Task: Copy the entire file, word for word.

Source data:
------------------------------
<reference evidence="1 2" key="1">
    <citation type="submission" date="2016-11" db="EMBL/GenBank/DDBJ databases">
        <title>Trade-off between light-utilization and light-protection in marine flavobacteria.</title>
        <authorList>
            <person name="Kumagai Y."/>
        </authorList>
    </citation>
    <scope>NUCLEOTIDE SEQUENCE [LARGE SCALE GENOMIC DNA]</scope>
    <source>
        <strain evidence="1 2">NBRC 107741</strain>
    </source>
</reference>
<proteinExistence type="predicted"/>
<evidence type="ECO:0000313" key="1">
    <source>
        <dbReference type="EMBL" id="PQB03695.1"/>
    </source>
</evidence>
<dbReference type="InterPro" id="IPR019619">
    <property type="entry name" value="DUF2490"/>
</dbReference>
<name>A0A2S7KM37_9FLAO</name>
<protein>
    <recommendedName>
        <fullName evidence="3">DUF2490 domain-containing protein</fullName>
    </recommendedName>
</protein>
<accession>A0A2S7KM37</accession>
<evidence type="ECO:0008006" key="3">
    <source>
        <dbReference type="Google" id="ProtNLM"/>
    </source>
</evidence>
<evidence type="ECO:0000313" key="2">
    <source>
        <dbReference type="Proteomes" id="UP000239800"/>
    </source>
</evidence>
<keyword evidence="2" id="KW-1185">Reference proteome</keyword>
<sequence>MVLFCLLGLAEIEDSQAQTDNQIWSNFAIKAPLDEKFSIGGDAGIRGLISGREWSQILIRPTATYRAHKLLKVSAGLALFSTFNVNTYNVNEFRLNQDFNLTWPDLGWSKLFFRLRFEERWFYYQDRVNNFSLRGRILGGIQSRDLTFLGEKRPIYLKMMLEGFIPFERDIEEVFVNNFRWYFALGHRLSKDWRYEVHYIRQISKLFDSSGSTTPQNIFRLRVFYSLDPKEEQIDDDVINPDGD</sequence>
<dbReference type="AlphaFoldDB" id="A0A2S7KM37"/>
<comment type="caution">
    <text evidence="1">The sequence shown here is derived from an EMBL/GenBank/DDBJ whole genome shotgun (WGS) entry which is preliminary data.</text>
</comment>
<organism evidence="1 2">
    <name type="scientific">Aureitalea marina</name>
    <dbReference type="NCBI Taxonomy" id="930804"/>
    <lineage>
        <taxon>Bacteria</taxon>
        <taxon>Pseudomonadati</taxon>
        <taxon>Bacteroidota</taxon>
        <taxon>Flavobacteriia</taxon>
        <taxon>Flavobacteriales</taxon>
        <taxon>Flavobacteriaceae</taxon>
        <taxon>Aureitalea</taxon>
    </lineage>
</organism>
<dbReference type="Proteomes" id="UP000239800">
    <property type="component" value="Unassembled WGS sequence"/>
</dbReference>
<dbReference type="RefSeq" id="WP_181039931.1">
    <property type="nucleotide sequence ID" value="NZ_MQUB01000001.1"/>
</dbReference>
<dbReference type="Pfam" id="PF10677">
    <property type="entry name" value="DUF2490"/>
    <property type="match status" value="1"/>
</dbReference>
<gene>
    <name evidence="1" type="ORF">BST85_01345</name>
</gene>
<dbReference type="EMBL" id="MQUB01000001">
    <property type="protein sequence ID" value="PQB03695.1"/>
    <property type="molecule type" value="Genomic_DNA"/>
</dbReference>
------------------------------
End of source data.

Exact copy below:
<reference evidence="1 2" key="1">
    <citation type="submission" date="2016-11" db="EMBL/GenBank/DDBJ databases">
        <title>Trade-off between light-utilization and light-protection in marine flavobacteria.</title>
        <authorList>
            <person name="Kumagai Y."/>
        </authorList>
    </citation>
    <scope>NUCLEOTIDE SEQUENCE [LARGE SCALE GENOMIC DNA]</scope>
    <source>
        <strain evidence="1 2">NBRC 107741</strain>
    </source>
</reference>
<proteinExistence type="predicted"/>
<evidence type="ECO:0000313" key="1">
    <source>
        <dbReference type="EMBL" id="PQB03695.1"/>
    </source>
</evidence>
<dbReference type="InterPro" id="IPR019619">
    <property type="entry name" value="DUF2490"/>
</dbReference>
<name>A0A2S7KM37_9FLAO</name>
<protein>
    <recommendedName>
        <fullName evidence="3">DUF2490 domain-containing protein</fullName>
    </recommendedName>
</protein>
<accession>A0A2S7KM37</accession>
<evidence type="ECO:0008006" key="3">
    <source>
        <dbReference type="Google" id="ProtNLM"/>
    </source>
</evidence>
<evidence type="ECO:0000313" key="2">
    <source>
        <dbReference type="Proteomes" id="UP000239800"/>
    </source>
</evidence>
<keyword evidence="2" id="KW-1185">Reference proteome</keyword>
<sequence>MVLFCLLGLAEIEDSQAQTDNQIWSNFAIKAPLDEKFSIGGDAGIRGLISGREWSQILIRPTATYRAHKLLKVSAGLALFSTFNVNTYNVNEFRLNQDFNLTWPDLGWSKLFFRLRFEERWFYYQDRVNNFSLRGRILGGIQSRDLTFLGEKRPIYLKMMLEGFIPFERDIEEVFVNNFRWYFALGHRLSKDWRYEVHYIRQISKLFDSSGSTTPQNIFRLRVFYSLDPKEEQIDDDVINPDGD</sequence>
<dbReference type="AlphaFoldDB" id="A0A2S7KM37"/>
<comment type="caution">
    <text evidence="1">The sequence shown here is derived from an EMBL/GenBank/DDBJ whole genome shotgun (WGS) entry which is preliminary data.</text>
</comment>
<organism evidence="1 2">
    <name type="scientific">Aureitalea marina</name>
    <dbReference type="NCBI Taxonomy" id="930804"/>
    <lineage>
        <taxon>Bacteria</taxon>
        <taxon>Pseudomonadati</taxon>
        <taxon>Bacteroidota</taxon>
        <taxon>Flavobacteriia</taxon>
        <taxon>Flavobacteriales</taxon>
        <taxon>Flavobacteriaceae</taxon>
        <taxon>Aureitalea</taxon>
    </lineage>
</organism>
<dbReference type="Proteomes" id="UP000239800">
    <property type="component" value="Unassembled WGS sequence"/>
</dbReference>
<dbReference type="RefSeq" id="WP_181039931.1">
    <property type="nucleotide sequence ID" value="NZ_MQUB01000001.1"/>
</dbReference>
<dbReference type="Pfam" id="PF10677">
    <property type="entry name" value="DUF2490"/>
    <property type="match status" value="1"/>
</dbReference>
<gene>
    <name evidence="1" type="ORF">BST85_01345</name>
</gene>
<dbReference type="EMBL" id="MQUB01000001">
    <property type="protein sequence ID" value="PQB03695.1"/>
    <property type="molecule type" value="Genomic_DNA"/>
</dbReference>